If we inquire why the naïve attitude does not go on to elaborate these implications of its own practice into a systematic theory, the answer, on its own basis, is obvious. Thought arises in response to its own occasion. And this occasion is so exacting that there is time, as there is need, only to do the thinking which is needed in that occasion—not to reflect upon the thinking itself. Reflection follows so naturally upon its appropriate cue, its issue is so obvious, so practical, the entire relationship is so organic, that once grant the position that thought arises in reaction to specific demand, and there is not the particular type of thinking called logical theory because there is not the practical demand for reflection of that sort. Our attention is taken up with particular questions and specific answers. What we have to reckon with is not the problem of, How can I think überhaupt? but, How shall I think right here and now? Not what is the test of thought at large, but what validates and confirms this thought ?

In conformity with this view, it follows that a generic account of our thinking behavior, the generic account termed logical theory, arises at historic periods in which the situation has lost the organic character above described. The general theory of reflection, as over against its concrete exercise, appears when occasions for reflection are so overwhelming and so mutually conflicting that specific adequate response in thought is blocked. Again, it shows itself when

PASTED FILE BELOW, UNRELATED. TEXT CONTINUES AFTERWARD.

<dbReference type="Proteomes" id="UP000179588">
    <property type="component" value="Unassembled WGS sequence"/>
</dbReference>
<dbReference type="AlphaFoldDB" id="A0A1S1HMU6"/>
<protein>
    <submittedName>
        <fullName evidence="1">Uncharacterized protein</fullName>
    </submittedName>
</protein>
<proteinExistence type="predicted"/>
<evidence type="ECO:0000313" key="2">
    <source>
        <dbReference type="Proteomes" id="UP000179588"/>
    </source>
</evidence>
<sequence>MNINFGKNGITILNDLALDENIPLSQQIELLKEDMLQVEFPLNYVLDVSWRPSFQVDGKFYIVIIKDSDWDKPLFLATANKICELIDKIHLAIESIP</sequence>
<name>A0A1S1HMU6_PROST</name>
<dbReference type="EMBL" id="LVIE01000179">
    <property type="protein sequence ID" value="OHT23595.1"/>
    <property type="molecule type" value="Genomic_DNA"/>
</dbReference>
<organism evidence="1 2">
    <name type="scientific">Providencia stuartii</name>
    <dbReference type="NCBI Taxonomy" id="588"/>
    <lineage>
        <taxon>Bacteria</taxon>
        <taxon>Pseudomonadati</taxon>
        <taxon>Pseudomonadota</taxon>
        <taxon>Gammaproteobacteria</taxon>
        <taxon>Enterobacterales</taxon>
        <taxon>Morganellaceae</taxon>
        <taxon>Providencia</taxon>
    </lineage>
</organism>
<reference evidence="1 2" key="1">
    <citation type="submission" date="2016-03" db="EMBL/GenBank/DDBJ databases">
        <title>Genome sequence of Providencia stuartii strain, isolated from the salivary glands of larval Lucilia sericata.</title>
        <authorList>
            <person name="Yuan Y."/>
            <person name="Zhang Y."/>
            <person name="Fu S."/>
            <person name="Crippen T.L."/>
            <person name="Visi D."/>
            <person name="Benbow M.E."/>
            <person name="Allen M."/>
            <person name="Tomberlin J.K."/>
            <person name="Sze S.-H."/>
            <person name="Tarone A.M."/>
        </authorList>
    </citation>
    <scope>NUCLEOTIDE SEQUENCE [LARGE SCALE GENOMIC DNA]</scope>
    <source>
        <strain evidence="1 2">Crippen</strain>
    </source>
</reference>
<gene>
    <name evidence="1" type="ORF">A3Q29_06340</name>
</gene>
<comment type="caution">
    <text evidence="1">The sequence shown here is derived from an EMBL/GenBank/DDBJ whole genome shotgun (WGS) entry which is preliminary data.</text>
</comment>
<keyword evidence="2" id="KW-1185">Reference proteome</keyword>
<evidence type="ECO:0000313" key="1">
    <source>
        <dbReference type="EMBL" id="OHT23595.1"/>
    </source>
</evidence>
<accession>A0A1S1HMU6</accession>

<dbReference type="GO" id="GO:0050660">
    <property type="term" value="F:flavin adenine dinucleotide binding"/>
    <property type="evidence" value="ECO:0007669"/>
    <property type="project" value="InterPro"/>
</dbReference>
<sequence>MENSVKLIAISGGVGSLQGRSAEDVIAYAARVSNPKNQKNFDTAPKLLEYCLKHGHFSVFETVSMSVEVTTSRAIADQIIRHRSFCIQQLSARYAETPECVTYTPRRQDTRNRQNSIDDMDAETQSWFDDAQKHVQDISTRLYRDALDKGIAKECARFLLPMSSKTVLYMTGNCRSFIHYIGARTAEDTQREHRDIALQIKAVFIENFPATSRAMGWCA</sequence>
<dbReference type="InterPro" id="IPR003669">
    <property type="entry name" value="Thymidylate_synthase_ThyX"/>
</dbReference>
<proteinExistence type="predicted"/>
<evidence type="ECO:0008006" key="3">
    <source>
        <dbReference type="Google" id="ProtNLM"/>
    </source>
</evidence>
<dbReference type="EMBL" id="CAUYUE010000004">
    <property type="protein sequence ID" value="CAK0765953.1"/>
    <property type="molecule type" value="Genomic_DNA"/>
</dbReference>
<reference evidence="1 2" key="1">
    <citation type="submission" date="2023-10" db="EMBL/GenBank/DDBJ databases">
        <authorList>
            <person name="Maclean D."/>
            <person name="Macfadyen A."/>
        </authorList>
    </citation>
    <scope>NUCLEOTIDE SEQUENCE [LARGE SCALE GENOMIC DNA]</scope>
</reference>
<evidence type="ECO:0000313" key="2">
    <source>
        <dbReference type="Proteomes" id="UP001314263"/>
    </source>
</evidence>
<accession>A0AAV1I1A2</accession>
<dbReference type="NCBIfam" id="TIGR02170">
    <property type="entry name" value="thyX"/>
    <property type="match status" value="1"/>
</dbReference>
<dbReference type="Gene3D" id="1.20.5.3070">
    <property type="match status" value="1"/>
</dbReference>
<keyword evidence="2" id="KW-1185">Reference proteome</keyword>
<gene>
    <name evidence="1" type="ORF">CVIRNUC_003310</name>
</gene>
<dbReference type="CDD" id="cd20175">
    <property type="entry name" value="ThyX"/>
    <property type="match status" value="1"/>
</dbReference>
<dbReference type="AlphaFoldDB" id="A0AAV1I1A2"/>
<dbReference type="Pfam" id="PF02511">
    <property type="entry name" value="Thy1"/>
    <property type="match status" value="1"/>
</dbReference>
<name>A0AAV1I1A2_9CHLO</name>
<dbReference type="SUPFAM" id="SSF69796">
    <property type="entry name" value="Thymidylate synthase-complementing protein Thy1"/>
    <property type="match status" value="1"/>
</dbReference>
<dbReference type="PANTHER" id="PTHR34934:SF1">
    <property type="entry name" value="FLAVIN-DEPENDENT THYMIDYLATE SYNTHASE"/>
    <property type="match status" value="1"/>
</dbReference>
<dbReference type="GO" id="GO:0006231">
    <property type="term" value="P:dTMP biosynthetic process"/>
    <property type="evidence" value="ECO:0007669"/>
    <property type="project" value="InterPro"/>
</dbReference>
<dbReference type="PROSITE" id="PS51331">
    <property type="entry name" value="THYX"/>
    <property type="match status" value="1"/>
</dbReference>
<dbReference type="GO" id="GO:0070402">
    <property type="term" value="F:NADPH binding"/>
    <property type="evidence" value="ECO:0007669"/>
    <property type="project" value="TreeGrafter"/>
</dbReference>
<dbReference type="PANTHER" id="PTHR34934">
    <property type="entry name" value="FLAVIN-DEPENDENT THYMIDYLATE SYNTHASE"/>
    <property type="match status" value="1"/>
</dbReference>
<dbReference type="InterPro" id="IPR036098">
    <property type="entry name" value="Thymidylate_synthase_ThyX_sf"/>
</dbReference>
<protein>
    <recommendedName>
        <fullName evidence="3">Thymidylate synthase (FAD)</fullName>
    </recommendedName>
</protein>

(79) practical affairs are so multifarious, complicated, and remote from control that thinking is hell off from successful passage into them.

Anyhow (sticking to the naïve standpoint), it is true that the stimulus to that particular form of reflective thinking termed logical theory is found when circumstances require the act of thinking and nevertheless impede clear and coherent thinking in detail; or when they occasion thought and then prevent the results of thinking from exercising directive influence upon the immediate concerns of life. Under these conditions we get such questions as the following: What is the relation of rational thought to crude or unreflective experience ? What is the relation of thought to reality ? What is the barrier which prevents reason from complete penetration into the world of truth? What is it that makes us live alternately in a concrete world of experience in which thought as such finds not satisfaction, and in a world of ordered thought which is yet only abstract and ideal?